Elder abuse cases are exploding. The number of cases are up a whopping 294 percent in the last five years.
While many of those cases involve physical abuse, financial abuse is on the rise.
"I think one of the most important things is the elders are very trusting," said Honolulu Prosecutor Keith Kaneshiro. "They trust. They grew up in a generation where you trusted people. They view people as being basically good and, in our time, that's not necessarily so. People will take advantage of the elderly."
The losses are huge. A 2009 study by MetLife showed seniors lost $2.6 billion to financial abuse nationwide.
The Honolulu city prosecutor's office is aggressively attacking elder abuse. Its Elder Abuse Justice Unit has doubled in size and is working with the finance industry to stop abuse in its tracks.
"We just recently had a case where a caretaker sold an elderly woman's home and took the proceeds from the house and put it in her and her children's account," said Kaneshiro.
That woman, Susan Chin, was found guilty last month of theft and money laundering. That case alone involved more than $600,000.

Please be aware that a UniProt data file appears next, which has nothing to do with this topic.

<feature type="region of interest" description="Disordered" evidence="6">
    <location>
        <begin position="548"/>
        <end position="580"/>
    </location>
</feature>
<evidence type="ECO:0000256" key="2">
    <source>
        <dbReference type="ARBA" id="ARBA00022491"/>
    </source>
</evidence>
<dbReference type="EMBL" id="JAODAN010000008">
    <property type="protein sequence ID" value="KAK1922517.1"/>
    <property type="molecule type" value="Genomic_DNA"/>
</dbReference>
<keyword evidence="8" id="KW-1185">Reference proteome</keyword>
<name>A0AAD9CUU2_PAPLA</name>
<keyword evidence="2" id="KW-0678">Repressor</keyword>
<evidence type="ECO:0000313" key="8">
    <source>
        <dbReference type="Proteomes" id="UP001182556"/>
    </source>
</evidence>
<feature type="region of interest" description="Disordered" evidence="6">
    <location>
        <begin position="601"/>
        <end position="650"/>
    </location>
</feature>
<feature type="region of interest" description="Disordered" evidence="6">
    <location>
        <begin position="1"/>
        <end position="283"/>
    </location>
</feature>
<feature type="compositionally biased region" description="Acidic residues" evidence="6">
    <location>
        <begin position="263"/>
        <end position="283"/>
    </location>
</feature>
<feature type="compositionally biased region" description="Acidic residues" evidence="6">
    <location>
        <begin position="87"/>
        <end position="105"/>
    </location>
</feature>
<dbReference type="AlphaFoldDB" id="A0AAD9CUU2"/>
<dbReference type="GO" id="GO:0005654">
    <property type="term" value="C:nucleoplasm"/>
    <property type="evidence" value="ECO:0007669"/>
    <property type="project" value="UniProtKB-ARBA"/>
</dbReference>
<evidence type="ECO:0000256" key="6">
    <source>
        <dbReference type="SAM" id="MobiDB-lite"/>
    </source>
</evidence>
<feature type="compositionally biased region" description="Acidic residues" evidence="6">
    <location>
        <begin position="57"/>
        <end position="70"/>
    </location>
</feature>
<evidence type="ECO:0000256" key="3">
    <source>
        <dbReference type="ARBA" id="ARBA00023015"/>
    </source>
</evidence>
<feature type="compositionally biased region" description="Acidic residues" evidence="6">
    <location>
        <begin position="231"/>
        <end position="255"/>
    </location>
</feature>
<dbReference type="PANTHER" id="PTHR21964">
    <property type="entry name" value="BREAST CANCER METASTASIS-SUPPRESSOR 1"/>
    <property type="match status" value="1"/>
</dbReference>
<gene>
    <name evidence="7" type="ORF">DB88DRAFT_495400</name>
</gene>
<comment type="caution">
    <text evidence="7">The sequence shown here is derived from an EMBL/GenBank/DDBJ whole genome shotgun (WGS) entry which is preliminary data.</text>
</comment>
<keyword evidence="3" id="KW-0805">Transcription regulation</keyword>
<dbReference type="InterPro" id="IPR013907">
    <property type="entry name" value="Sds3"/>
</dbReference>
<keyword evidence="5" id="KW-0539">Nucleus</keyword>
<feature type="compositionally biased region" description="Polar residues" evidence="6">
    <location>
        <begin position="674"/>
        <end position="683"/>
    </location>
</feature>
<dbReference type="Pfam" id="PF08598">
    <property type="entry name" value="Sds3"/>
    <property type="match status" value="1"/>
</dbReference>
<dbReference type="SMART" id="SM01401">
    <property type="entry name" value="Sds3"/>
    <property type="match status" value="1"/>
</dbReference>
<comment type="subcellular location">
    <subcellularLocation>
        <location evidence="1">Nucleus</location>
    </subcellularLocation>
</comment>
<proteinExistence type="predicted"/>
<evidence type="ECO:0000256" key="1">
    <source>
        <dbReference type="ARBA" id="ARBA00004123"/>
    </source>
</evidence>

A bill sitting on the governor's desk right now would get things rolling faster.
"It's important, in a sense. It will bring to the attention of law enforcement suspected crimes, so we can investigate the case sooner. We can get involved sooner. We can get involved with banks sooner and protect the assets. It's an important step," said Kaneshiro.
It's a mission Kaneshiro takes personally.
"When I was prosecuting attorney, before I spent a lot of time working. I didn't spend as much time as I should have, perhaps, with my parents and family because my job came first," said Kaneshiro. "But, when I left office, I spent a lot of time with them taking care of them. In doing so, I saw what the elderly had to go through."
The abusers may not always be who you think. Kaneshiro says they found 64 percent of the abusers were family members.